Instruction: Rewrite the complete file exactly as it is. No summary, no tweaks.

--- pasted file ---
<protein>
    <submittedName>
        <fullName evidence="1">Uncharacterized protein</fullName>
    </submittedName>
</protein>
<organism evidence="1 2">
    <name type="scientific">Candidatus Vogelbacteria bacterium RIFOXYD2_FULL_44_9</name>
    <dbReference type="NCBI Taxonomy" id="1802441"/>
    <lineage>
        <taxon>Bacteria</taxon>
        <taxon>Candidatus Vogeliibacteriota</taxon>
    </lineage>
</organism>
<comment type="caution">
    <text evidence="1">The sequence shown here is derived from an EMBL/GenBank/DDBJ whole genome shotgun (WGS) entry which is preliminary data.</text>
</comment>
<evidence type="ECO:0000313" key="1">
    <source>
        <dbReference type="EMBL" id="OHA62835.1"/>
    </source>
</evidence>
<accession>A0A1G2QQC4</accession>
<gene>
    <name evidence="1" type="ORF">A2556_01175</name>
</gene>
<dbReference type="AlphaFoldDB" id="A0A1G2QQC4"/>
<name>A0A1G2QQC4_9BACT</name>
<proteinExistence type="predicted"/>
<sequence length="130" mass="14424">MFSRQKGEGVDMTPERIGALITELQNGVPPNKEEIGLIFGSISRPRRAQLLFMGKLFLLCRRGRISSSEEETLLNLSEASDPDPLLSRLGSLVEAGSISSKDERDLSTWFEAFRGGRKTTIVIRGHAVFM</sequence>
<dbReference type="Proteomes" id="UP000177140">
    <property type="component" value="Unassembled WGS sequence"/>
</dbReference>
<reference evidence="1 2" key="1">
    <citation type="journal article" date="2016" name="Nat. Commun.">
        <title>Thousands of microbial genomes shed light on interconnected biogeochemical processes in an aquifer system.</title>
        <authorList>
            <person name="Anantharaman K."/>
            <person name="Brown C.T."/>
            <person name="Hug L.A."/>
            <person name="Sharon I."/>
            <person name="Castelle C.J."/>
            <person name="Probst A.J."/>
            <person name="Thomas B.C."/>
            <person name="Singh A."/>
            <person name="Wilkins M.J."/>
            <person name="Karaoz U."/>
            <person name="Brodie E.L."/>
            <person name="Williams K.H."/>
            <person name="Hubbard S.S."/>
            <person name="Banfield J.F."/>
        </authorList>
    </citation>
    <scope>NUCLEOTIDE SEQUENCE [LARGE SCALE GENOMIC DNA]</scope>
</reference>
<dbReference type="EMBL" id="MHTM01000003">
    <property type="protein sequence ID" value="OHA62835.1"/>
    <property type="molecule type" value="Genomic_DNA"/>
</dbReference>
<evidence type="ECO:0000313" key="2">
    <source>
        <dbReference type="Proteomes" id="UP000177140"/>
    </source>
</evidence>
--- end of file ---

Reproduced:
<protein>
    <submittedName>
        <fullName evidence="1">Uncharacterized protein</fullName>
    </submittedName>
</protein>
<organism evidence="1 2">
    <name type="scientific">Candidatus Vogelbacteria bacterium RIFOXYD2_FULL_44_9</name>
    <dbReference type="NCBI Taxonomy" id="1802441"/>
    <lineage>
        <taxon>Bacteria</taxon>
        <taxon>Candidatus Vogeliibacteriota</taxon>
    </lineage>
</organism>
<comment type="caution">
    <text evidence="1">The sequence shown here is derived from an EMBL/GenBank/DDBJ whole genome shotgun (WGS) entry which is preliminary data.</text>
</comment>
<evidence type="ECO:0000313" key="1">
    <source>
        <dbReference type="EMBL" id="OHA62835.1"/>
    </source>
</evidence>
<accession>A0A1G2QQC4</accession>
<gene>
    <name evidence="1" type="ORF">A2556_01175</name>
</gene>
<dbReference type="AlphaFoldDB" id="A0A1G2QQC4"/>
<name>A0A1G2QQC4_9BACT</name>
<proteinExistence type="predicted"/>
<sequence length="130" mass="14424">MFSRQKGEGVDMTPERIGALITELQNGVPPNKEEIGLIFGSISRPRRAQLLFMGKLFLLCRRGRISSSEEETLLNLSEASDPDPLLSRLGSLVEAGSISSKDERDLSTWFEAFRGGRKTTIVIRGHAVFM</sequence>
<dbReference type="Proteomes" id="UP000177140">
    <property type="component" value="Unassembled WGS sequence"/>
</dbReference>
<reference evidence="1 2" key="1">
    <citation type="journal article" date="2016" name="Nat. Commun.">
        <title>Thousands of microbial genomes shed light on interconnected biogeochemical processes in an aquifer system.</title>
        <authorList>
            <person name="Anantharaman K."/>
            <person name="Brown C.T."/>
            <person name="Hug L.A."/>
            <person name="Sharon I."/>
            <person name="Castelle C.J."/>
            <person name="Probst A.J."/>
            <person name="Thomas B.C."/>
            <person name="Singh A."/>
            <person name="Wilkins M.J."/>
            <person name="Karaoz U."/>
            <person name="Brodie E.L."/>
            <person name="Williams K.H."/>
            <person name="Hubbard S.S."/>
            <person name="Banfield J.F."/>
        </authorList>
    </citation>
    <scope>NUCLEOTIDE SEQUENCE [LARGE SCALE GENOMIC DNA]</scope>
</reference>
<dbReference type="EMBL" id="MHTM01000003">
    <property type="protein sequence ID" value="OHA62835.1"/>
    <property type="molecule type" value="Genomic_DNA"/>
</dbReference>
<evidence type="ECO:0000313" key="2">
    <source>
        <dbReference type="Proteomes" id="UP000177140"/>
    </source>
</evidence>